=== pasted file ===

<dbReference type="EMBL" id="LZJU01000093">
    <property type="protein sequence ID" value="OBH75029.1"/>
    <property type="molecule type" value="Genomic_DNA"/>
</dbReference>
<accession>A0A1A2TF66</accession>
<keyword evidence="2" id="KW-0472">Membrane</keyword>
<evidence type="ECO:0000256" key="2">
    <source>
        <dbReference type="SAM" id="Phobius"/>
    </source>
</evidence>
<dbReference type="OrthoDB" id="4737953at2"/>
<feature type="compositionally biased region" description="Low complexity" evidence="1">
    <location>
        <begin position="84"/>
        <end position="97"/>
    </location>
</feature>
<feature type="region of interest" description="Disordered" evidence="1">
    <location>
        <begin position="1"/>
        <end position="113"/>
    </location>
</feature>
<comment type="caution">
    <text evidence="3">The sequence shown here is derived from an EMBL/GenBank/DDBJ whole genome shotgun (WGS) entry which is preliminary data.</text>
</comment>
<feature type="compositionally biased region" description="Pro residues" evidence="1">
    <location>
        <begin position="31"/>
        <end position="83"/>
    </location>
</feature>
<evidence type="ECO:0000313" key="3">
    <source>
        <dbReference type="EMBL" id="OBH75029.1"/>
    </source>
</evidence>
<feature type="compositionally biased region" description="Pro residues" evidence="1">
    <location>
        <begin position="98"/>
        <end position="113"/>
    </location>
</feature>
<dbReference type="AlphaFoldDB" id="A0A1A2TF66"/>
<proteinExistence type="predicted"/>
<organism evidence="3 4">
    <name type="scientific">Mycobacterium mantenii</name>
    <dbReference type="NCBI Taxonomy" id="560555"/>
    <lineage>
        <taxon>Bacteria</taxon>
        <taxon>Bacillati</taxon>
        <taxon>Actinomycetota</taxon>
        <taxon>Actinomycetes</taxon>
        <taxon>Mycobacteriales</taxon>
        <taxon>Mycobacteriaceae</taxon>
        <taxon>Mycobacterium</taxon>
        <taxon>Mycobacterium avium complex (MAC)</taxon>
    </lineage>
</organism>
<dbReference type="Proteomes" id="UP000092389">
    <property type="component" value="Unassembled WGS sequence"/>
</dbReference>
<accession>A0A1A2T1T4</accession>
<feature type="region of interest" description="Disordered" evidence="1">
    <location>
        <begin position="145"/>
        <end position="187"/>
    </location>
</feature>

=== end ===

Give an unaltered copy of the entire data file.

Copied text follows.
<dbReference type="EMBL" id="LZJU01000093">
    <property type="protein sequence ID" value="OBH75029.1"/>
    <property type="molecule type" value="Genomic_DNA"/>
</dbReference>
<accession>A0A1A2TF66</accession>
<keyword evidence="2" id="KW-0472">Membrane</keyword>
<evidence type="ECO:0000256" key="2">
    <source>
        <dbReference type="SAM" id="Phobius"/>
    </source>
</evidence>
<dbReference type="OrthoDB" id="4737953at2"/>
<feature type="compositionally biased region" description="Low complexity" evidence="1">
    <location>
        <begin position="84"/>
        <end position="97"/>
    </location>
</feature>
<feature type="region of interest" description="Disordered" evidence="1">
    <location>
        <begin position="1"/>
        <end position="113"/>
    </location>
</feature>
<comment type="caution">
    <text evidence="3">The sequence shown here is derived from an EMBL/GenBank/DDBJ whole genome shotgun (WGS) entry which is preliminary data.</text>
</comment>
<feature type="compositionally biased region" description="Pro residues" evidence="1">
    <location>
        <begin position="31"/>
        <end position="83"/>
    </location>
</feature>
<evidence type="ECO:0000313" key="3">
    <source>
        <dbReference type="EMBL" id="OBH75029.1"/>
    </source>
</evidence>
<feature type="compositionally biased region" description="Pro residues" evidence="1">
    <location>
        <begin position="98"/>
        <end position="113"/>
    </location>
</feature>
<dbReference type="AlphaFoldDB" id="A0A1A2TF66"/>
<proteinExistence type="predicted"/>
<organism evidence="3 4">
    <name type="scientific">Mycobacterium mantenii</name>
    <dbReference type="NCBI Taxonomy" id="560555"/>
    <lineage>
        <taxon>Bacteria</taxon>
        <taxon>Bacillati</taxon>
        <taxon>Actinomycetota</taxon>
        <taxon>Actinomycetes</taxon>
        <taxon>Mycobacteriales</taxon>
        <taxon>Mycobacteriaceae</taxon>
        <taxon>Mycobacterium</taxon>
        <taxon>Mycobacterium avium complex (MAC)</taxon>
    </lineage>
</organism>
<dbReference type="Proteomes" id="UP000092389">
    <property type="component" value="Unassembled WGS sequence"/>
</dbReference>
<accession>A0A1A2T1T4</accession>
<feature type="region of interest" description="Disordered" evidence="1">
    <location>
        <begin position="145"/>
        <end position="187"/>
    </location>
</feature>